Around 11:30 am, local residents alarmed by an unusual noise notified a plant that was producing uranium tetrafluoride from uranium ore: destruction of the dike wall on the No. 2 ponding and evaporation basin 180 m long and 15 m high caused all of the liquid held in the basin to be released, while the solid phase was no longer confined either. 15,000 m³ of process water and 10,000 m³ of sludge heavily loaded with nitrates (ammonium, sodium, calcium) and metal hydroxides (Fe, Mg, Mo, V) spilled in a field some 10-ha in size belonging to the operator, yet without reaching the TAURAN canal or leaving the site. The majority of the discharge remained concentrated in a 4-ha area covered by 30 to 40 cm of material, at the base of basins 3, 5 and 6.

Production activity was suspended. The inspection authority for classified facilities recorded the incident first hand the very same day. On 22 March, the operator undertook construction of a bund wall surrounding the affected zone in order to avoid: sludge leaching, flow into the TAURAN canal, and intensification of the environmental impact.

A prefectural order adopted 23 March ordered: an immediate suspension of all effluent discharge towards the basins; confinement of the damaged basin; enhanced monitoring of the natural environment as well as surface water and groundwater sources; an expert assessment of basin stability; and submission of an accident report. The temporary sludge retention installation on Basin 2 included, in addition to the first bund wall, a second water-permeable wall that retained sludge below the level of the basin plus a ditch for collecting filtered water through bund walls by means of reinjection pumping to intact basins.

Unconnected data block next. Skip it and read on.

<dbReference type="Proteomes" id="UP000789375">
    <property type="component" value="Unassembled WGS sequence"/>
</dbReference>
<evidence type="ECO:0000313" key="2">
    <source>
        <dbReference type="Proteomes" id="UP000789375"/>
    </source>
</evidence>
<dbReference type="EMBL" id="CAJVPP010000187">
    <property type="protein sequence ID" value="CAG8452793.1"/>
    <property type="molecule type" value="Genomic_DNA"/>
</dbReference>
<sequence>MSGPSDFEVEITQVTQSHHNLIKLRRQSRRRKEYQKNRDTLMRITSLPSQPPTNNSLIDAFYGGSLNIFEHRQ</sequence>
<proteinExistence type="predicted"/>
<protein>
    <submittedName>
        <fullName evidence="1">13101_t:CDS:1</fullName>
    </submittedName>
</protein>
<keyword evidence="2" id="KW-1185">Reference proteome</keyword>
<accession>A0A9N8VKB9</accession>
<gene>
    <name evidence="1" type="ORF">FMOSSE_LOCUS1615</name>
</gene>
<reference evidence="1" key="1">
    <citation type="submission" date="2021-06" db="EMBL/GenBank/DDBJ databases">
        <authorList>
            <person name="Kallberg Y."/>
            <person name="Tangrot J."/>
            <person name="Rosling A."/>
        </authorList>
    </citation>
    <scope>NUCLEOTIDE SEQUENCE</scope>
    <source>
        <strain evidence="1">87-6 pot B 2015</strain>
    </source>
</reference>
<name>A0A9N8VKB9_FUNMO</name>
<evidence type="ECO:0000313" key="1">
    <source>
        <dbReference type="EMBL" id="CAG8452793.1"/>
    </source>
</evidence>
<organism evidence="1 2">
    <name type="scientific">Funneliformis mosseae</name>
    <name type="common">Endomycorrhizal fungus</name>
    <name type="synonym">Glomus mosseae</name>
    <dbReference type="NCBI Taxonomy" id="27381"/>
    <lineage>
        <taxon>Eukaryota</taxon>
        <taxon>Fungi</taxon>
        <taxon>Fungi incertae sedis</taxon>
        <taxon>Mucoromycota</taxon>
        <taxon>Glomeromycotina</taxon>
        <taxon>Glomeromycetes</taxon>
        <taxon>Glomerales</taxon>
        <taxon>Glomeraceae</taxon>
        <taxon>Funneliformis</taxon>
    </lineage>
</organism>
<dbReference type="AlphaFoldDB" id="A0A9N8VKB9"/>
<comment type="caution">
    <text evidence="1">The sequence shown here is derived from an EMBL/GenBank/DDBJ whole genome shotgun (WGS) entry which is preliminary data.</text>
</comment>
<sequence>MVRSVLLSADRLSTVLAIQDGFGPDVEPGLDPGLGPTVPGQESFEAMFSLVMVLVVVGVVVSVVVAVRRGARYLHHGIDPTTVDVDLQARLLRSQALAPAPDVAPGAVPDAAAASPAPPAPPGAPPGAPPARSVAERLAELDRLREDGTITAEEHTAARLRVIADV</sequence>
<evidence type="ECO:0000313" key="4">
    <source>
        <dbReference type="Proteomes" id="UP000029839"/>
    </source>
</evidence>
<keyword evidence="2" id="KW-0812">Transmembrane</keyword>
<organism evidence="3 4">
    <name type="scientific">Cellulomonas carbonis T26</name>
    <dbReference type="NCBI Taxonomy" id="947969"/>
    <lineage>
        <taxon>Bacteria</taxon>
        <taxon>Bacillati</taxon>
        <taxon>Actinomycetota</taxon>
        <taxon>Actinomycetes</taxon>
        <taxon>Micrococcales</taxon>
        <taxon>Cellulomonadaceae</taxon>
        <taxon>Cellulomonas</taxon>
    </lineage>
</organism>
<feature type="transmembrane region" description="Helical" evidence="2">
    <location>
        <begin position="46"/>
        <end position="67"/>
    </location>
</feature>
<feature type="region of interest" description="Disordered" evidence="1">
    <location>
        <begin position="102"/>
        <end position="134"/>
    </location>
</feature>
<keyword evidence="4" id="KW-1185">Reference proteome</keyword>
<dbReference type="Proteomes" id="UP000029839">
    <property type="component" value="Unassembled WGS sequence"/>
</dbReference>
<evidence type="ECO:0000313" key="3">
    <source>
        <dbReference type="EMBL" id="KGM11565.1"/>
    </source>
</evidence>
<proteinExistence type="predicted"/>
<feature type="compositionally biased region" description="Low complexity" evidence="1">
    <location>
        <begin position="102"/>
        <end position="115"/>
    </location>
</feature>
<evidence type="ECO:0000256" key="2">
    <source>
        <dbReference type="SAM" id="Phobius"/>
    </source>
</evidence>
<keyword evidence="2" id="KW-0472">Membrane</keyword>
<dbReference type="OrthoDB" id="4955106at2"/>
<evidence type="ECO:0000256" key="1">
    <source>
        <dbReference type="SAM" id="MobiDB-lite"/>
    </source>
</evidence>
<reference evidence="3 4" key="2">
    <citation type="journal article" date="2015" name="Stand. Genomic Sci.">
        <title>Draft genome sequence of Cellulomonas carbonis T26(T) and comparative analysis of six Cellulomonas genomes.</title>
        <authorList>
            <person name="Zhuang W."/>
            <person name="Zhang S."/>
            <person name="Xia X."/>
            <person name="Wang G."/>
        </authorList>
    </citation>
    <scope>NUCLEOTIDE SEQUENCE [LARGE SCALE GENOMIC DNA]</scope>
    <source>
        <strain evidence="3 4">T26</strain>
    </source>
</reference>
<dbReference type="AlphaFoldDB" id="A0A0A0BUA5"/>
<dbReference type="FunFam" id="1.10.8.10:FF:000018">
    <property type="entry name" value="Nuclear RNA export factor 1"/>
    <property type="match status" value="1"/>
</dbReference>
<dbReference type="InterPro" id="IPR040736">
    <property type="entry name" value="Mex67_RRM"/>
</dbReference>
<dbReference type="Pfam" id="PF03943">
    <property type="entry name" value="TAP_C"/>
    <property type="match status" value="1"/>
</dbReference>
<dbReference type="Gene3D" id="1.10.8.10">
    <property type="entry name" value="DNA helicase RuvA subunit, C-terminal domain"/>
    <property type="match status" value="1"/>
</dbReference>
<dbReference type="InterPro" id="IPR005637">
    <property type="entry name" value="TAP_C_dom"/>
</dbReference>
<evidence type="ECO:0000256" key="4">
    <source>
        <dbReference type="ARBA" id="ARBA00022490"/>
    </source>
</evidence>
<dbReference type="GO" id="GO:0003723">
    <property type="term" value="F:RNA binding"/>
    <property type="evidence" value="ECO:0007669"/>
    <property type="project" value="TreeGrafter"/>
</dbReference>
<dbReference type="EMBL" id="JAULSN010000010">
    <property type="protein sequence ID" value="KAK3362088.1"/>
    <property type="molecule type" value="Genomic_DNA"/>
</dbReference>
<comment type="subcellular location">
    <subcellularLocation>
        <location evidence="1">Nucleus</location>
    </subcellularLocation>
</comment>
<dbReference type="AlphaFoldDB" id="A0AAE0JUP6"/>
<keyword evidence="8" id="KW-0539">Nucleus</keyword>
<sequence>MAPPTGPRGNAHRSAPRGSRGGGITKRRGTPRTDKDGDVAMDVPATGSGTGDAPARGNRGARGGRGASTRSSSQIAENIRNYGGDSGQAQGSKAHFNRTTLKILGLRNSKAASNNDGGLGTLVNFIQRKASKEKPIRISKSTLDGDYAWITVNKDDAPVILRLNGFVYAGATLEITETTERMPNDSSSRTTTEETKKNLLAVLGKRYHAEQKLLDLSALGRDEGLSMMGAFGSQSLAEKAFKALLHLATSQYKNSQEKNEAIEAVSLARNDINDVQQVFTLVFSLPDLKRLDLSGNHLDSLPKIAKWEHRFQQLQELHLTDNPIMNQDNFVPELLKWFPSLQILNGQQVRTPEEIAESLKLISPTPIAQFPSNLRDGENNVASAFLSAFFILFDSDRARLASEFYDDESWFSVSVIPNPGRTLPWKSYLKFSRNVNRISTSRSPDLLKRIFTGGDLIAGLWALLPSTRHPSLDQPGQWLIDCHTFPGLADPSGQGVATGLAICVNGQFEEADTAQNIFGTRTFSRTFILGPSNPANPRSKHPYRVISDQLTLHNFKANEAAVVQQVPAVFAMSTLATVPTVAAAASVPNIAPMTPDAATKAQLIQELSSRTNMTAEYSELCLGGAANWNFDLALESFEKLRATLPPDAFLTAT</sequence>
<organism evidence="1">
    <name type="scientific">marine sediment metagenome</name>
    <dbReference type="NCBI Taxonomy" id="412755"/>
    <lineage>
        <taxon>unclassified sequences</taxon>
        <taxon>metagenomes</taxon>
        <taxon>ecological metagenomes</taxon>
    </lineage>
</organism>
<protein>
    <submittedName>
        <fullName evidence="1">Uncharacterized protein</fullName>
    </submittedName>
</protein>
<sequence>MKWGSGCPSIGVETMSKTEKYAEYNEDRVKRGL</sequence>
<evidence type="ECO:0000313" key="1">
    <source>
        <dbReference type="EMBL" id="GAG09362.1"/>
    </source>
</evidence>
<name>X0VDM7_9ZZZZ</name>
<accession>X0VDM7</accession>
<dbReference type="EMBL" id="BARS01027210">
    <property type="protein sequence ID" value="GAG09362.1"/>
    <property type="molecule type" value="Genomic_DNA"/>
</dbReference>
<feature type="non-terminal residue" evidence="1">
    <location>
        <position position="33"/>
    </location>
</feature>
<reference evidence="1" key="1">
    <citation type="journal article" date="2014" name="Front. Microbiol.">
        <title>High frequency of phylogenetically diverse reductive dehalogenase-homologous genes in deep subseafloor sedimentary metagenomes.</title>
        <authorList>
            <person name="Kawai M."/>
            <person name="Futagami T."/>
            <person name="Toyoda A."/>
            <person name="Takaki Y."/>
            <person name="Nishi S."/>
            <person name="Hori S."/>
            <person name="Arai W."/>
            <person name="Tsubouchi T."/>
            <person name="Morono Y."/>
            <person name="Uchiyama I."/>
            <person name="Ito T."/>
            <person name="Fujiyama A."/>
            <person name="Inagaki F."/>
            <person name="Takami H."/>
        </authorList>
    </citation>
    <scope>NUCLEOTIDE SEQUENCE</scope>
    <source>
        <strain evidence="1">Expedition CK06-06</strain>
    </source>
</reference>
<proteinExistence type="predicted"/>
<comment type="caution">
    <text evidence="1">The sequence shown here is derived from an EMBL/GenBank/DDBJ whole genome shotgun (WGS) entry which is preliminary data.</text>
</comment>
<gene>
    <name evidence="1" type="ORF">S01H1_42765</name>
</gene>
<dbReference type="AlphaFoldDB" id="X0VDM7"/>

The discharge caused a considerable drop in the hydraulic pressure exerted by Basin 2 contents on the Basin 3 enclosure. This abrupt variation threatened the durability of Basin 3 as well as Basins 5 and 6, which were contiguous. A public agency specialised in dam monitoring, along with 2 consulting firms, evaluated the stability of the entire facility. The monitoring of Basins 3, 5 and 6 by three weekly topographical recordings (16 blocks), completed by inclinometers placed on the dike crest, visual inspection of crack evolution and piezometric readings inside the basins, revealed no potentially harmful movement.

The physicochemical analyses ordered by the operator detected a rise in the rate of nitrates in the TAURAN Canal, with a maximum of 170 mg/l on 23 March before returning to the nominal value of 50 mg/l on 29 March (these levels were deemed relatively harmless to the environment). The contents of heavy metals (including uranium) were comparable to those observed under normal site operating conditions. The radiological analyses conducted at the parcel boundary indicated an equivalent annual dose generated by the sludge equal to 1 mSv. On 26 March, the operator physically isolated the various zones accessible to the public that were located adjacent to the property boundary.

At the end of March, the operator treated the polluted surface by the use of lime. The polluted sludge and soil were then scraped and placed in definitive storage in Basin 1. On 31 March, a prefectural order authorised the resumption of activity after 12 days of downtime. Since environmental impacts were contained in both space and time, no judicial action was proposed.

Lateral leaks on the body of the dike, composed of tailings from the former sulphur extraction operation, had been detected since 1980, resulting in the installation of a network of drains and piezometers. Impact studies on surface water and groundwater, conducted in 1991 and 1992 at operator request, had concluded the partial permeability of the bottoms of Basins 1 and 2, imposing extensions to the piezometric monitoring network. A follow-up report, dated March 1998, assessed the nitrate-polluted water discharges (77mg/l) of these basins towards the CADARIEGE Canal at approx. 10.5 m³/day: the operator then diverted these discharges into the TAURAN Canal to eliminate the problem of chronic surface water pollution.

The deep cracking of Basin 2 sludge due to the intense heat wave of summer 2003 and heavy autumn rains enabled basin water to infiltrate into the dike body, causing its saturation and a rise in pore pressure, ultimately leading to structural failure. On 15 March, the operator had observed a 15-m long longitudinal crack at the dike crest on Basin 2 and duly informed a consultant, who fearing instability throughout the entire structure had not yet submitted the study’s conclusions at the time of the break.